Something is terribly wrong. The Dow has dropped below 4,000, gasoline (when available) costs $37.50 a gallon, the nation's infrastructure is deteriorating, businessmen are wearing sandwich boards asking for work. Government's response to the enervated economy is to impose even more regulations and forced wealth-redistribution on already-highly regulated business and industry. A gray palpable pall hangs over the land. Meanwhile, the nation's most productive citizens begin to disappear voluntarily, one by one. But why? The question is answered by another question as mysterious as the disappearances themselves: "Who is John Galt?"
Individualists and money grubbers of the world, unite; you have nothing to lose but your servility and confiscatory tax rates. After all these increasingly collectivized decades, Atlas Shrugged, the movie, is finally coming to the big screen. It opens in limited release, appropriately, this Friday — Tax Day. Check your local listings, or this page at the official movie website, to see if it is playing in your area.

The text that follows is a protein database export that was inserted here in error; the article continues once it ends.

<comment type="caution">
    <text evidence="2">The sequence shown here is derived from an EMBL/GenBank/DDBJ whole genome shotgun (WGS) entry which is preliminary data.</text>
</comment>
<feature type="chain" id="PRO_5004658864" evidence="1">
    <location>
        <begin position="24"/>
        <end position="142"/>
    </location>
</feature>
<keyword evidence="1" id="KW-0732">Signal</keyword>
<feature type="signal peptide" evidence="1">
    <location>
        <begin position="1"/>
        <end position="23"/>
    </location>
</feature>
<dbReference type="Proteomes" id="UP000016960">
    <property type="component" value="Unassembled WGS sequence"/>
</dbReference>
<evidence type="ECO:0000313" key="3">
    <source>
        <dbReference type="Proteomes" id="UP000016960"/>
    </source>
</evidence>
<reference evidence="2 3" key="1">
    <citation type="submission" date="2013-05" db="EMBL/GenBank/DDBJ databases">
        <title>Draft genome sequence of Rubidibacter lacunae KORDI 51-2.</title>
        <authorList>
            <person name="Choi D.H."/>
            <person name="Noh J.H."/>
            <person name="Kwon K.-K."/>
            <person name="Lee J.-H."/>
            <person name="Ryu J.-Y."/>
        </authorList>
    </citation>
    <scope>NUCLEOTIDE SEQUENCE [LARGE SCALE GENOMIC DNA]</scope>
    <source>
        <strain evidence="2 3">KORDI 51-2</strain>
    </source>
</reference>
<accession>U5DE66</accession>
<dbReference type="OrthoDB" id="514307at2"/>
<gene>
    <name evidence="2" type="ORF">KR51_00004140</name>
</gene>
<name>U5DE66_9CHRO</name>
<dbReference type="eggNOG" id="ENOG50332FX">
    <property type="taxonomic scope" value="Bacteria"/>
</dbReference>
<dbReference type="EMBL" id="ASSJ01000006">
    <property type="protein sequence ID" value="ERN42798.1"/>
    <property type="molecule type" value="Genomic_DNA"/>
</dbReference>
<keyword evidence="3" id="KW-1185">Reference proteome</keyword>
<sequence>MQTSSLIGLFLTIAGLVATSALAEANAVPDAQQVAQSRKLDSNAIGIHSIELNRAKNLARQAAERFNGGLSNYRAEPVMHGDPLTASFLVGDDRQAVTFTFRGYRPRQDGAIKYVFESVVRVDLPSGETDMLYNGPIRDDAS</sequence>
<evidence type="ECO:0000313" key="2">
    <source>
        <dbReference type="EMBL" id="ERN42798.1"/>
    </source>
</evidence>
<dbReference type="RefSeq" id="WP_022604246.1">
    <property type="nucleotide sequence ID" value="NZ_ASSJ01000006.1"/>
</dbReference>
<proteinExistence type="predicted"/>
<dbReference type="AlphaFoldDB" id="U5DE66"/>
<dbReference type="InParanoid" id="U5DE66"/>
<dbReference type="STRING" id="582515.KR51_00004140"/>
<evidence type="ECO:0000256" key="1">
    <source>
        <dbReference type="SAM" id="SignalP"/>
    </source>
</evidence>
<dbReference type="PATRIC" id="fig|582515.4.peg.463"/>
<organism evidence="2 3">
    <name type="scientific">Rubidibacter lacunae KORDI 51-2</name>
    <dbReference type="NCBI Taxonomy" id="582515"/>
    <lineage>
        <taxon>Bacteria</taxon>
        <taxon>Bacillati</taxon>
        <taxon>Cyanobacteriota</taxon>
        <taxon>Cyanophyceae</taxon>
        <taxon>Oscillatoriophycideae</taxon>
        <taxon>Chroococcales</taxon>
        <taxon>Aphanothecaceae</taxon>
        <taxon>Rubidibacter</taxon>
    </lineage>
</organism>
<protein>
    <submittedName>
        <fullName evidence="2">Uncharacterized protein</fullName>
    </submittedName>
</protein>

Based on the true story of professional surfer Bethany Hamilton, who undergoes massive physical and emotional trauma after suffering from a shark attack, Soul Surfer is an unapologetic Christian film that has the capacity to hold the attention of its moviegoers from beginning to end.
Matthew 10:34-39 — wherein Jesus says, "Do not think that I came to bring peace on earth," and promises that "he who loses his life for My sake will find it" — seems an appropriate passage to describe the account of nine Trappist monks caught in an Algerian village in 1996. Of Gods and Men is a French film, directed by Xavier Beauvois, with English subtitles, and is being shown in select theaters.
The most recent incarnation of Charlotte Brontë’s 1847 romantic novel is a welcome one among modern movie choices. The movie generally follows the novel, and is refreshingly free of elements found in movies that earn R ratings. It does carry a PG-13 rating, but most likely only for the complicated story line and somber atmosphere of Jane's early life — certainly not for any sexual situations.